We begin with a platoon, but after one soldier named Juan Restrepo is killed, we find ourselves with just 15 men in a ramshackle outpost built during the night in the heart of the Korengal and named by the men for their fallen comrade.

The men build this dangerous base high in the mountains, as one of Restrepo’s friends calls “a giant middle finger to the Afghans who populated the Korengal,” whose motives and real priorities are always in doubt and who are paid a few dollars a day to rain bullets and shells on the Americans. This is the enemy they face, whom they seldom see, but frequently hear in the near-constant barrage for which they are always on guard.

Like no other fictional war film I’ve seen, “Restrepo,” made me feel like I was right there beside these men; while they wrestle each other to ease to tedium, while they worry about the next attack and, in the film’s most terrifying section, when they go on patrol. It’s on one such patrol that this company of men is ambushed. One soldier is killed instantly and a number of others are wounded. And here we see the grunts eye level of complete fury and despair. It’s a deeply wrenching scene that I expect to stay with me for many weeks. It will surely stay with the men for the rest of their lives.

In the end the men finally leave the Korengal Valley, not in victory but in a kind of joyous relief that they have survived their descent into this real life inferno. Many of the men who are interviewed at the films end wonder aloud how they will ever truly leave this hell behind.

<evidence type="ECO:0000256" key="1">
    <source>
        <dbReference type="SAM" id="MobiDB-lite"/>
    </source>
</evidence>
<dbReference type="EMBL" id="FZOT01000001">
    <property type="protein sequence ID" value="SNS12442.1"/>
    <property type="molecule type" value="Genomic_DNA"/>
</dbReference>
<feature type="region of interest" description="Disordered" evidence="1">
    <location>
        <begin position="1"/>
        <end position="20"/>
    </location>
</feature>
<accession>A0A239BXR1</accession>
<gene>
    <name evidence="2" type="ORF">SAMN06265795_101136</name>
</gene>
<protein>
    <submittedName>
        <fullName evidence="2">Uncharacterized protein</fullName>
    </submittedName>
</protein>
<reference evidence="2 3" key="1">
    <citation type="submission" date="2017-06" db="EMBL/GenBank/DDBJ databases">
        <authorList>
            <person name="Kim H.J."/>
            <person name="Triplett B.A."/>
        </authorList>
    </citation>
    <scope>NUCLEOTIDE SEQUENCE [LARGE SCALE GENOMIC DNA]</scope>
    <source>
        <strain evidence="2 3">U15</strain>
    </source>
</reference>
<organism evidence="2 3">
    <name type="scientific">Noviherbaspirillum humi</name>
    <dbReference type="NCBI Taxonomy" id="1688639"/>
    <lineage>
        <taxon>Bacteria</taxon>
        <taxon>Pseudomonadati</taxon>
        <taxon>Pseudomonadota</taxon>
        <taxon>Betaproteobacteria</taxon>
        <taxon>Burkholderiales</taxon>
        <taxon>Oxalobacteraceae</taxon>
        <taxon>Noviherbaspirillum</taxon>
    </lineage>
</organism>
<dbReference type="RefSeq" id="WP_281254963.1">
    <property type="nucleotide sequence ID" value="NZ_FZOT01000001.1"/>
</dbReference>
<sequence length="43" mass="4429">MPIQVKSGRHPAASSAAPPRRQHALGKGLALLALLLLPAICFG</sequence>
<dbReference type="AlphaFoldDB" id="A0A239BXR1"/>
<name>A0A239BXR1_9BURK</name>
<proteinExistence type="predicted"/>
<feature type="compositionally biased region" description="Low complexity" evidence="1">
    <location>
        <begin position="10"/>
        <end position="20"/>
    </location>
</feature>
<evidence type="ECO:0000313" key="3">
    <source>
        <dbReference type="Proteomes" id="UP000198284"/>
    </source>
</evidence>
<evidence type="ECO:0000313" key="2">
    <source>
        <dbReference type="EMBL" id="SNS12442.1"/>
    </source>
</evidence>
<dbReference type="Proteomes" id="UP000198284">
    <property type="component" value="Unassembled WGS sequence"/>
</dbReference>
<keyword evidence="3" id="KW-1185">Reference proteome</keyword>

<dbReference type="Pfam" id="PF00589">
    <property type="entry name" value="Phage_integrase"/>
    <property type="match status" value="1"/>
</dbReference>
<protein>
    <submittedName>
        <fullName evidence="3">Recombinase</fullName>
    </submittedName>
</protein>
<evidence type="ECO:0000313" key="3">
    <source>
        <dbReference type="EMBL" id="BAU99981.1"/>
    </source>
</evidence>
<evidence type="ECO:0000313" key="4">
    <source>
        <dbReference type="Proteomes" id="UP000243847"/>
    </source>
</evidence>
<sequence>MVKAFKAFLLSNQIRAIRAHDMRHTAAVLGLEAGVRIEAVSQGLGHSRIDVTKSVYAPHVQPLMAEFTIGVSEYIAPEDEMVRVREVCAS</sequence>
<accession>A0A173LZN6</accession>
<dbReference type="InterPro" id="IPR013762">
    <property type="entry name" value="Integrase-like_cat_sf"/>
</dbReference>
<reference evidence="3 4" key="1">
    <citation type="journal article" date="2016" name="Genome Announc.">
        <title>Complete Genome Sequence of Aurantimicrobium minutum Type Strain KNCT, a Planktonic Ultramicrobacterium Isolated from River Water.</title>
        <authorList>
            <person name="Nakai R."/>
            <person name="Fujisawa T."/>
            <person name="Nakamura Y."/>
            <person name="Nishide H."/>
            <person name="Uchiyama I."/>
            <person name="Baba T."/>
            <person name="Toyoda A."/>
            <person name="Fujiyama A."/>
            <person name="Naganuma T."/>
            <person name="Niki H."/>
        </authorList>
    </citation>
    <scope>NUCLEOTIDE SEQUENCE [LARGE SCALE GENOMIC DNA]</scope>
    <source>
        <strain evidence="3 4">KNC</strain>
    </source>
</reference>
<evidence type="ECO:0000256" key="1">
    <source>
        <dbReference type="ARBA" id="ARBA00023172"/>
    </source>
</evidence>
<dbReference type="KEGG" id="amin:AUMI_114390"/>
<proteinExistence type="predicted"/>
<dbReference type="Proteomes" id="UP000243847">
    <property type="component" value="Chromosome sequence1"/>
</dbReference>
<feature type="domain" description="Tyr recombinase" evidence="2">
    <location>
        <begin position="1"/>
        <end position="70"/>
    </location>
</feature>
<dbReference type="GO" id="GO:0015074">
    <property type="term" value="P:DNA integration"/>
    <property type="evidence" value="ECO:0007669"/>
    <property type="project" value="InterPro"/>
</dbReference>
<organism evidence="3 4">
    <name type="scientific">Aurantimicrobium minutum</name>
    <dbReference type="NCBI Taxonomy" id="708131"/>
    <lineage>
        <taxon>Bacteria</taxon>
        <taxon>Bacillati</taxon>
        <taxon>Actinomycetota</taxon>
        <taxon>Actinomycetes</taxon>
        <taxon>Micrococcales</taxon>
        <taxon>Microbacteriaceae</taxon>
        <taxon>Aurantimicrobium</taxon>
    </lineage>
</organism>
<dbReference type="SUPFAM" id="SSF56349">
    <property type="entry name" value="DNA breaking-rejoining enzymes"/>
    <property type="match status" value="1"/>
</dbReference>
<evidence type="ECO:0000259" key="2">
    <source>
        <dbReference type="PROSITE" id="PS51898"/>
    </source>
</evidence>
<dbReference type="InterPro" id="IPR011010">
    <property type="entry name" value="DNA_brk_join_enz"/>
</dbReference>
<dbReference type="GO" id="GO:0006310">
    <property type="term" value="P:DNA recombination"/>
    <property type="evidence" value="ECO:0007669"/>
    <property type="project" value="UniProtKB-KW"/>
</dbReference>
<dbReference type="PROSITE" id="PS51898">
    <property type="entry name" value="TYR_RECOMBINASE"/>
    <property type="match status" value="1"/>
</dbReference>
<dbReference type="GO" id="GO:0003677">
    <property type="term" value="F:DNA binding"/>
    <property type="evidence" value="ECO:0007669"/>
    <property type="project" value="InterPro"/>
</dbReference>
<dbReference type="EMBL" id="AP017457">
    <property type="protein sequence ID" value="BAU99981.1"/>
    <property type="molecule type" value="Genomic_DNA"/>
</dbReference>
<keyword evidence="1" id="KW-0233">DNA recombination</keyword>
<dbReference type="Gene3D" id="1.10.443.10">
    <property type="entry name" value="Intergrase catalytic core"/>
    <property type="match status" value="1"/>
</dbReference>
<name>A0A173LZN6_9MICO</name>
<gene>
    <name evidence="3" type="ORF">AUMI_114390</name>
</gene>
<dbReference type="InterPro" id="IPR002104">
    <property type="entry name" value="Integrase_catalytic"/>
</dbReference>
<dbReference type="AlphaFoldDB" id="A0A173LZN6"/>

“Restrepo,” is a remarkable, personal film that leaves you asking hard questions like what are we really fighting for, and perhaps more importantly, how long it will be before we, as a nation, abandons this senseless, deadly conflict?

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“Restrepo” – Life In The Most Dangerous Place In The World

Intense. That’s the best word I can use to describe the film, “Restrepo,” about a company of U.S. soldiers places into a valley in Afghanistan, called the “most dangerous spot in the entire world”

I just saw the movie today and I don’t have the time for a full review. Plus I probably need a day or so to digest what I just saw. So here’s a trailer for the film and I’ll have a complete review for you tomorrow.

Have a fun and peaceful rest of your day.

Love, peace and happiness,
John